Spotlight: Alumnus J.T. Carter
Four years ago, J.T. Carter was an Auburn student interviewing with industry recruiters in the McWhorter School of Building Science (BSCI). These days, he’s back in the lobby of the Miller Gorrie Center on the other side of the table as the lead recruiter at Auburn for Linbeck Construction. Born and raised in Auburn, he is enjoying the opportunity to return home and meet with current students at his alma mater.
Carter joined Linbeck Construction as a project engineer in the summer of 2018. “I had interned with Linbeck between my sophomore and junior year and I fell in love with the company,” he said. “I felt like I was part of the team and they made me feel like I was home.” After getting project engineer experience on the construction of an opera hall and a pediatric intensive care unit, he was recruited to work as a superintendent in Linbeck’s Proton Therapy Division, which specializes in building proton therapy centers for cancer treatment. At the forefront of cancer research, proton therapy is a radiation treatment that requires highly specialized facilities with particle accelerators located within massive concrete bunkers. While proton therapy centers are still new to the medical industry, Linbeck’s expertise in this area means the company usually gets these jobs when they do come up.
Carter feels that his Auburn education prepared him well for his current position, with Professor Scott Kramer’s documents class perhaps being the most important. “Being able to not just read drawings but to interpret them and know them like the back of my hand was a really big deal,” Carter said. “A lot of subcontractors rely on me for information and come to me with questions, so this helps me in my career every day.” He also noted that BSCI taught him problem solving, one of the most important skills he uses on a daily basis.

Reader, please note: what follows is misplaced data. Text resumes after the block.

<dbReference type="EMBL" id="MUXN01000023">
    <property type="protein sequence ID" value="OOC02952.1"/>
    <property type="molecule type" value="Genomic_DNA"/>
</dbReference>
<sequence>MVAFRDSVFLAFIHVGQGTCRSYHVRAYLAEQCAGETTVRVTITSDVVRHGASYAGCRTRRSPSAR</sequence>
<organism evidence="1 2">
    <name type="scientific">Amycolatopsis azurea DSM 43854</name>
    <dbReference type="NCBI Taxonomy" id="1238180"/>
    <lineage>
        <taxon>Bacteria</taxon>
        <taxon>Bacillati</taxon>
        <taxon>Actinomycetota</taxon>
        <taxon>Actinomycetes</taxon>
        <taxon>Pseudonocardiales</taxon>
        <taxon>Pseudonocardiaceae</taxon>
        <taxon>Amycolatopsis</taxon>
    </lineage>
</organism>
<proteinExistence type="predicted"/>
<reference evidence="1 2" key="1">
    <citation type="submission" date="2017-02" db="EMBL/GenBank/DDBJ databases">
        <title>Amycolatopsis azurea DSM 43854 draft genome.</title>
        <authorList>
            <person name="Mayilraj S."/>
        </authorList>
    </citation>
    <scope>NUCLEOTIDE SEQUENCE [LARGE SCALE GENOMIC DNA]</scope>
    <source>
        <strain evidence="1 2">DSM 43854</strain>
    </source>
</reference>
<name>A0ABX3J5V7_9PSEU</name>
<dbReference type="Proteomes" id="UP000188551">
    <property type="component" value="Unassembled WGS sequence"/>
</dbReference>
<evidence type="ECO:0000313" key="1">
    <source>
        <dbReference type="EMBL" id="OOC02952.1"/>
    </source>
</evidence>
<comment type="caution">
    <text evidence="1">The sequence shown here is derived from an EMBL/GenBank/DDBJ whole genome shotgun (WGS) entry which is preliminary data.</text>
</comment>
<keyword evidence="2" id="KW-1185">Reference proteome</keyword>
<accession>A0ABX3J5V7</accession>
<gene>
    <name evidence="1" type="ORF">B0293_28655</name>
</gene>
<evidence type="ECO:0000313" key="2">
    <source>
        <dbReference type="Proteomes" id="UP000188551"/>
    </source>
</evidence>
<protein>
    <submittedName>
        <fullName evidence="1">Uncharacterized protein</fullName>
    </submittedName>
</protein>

Carter is currently working on a nine-story cancer research hospital at Ohio State University, but by the end of this year he will head back to Texas to get his next assignment in between visits to Auburn. He first returned to campus with his supervisor, 2009 Auburn grad Trae Compton, who brought him along on recruitment visits. Compton eventually handed the reins over to Carter, who is now happy to be the company’s lead Auburn recruiter.
Having participated in BSCI’s Industry Advisory Board, Carter thinks the school’s curriculum is up to date. As a recent graduate and a recruiter, he is in a unique position to be able to assess the quality of a BSCI education. “I think the faculty are doing a great job,” he stated. “The interns we’ve hired from Auburn are top notch. I can’t think of anything we’re doing in the industry that the students aren’t already doing in school now.”
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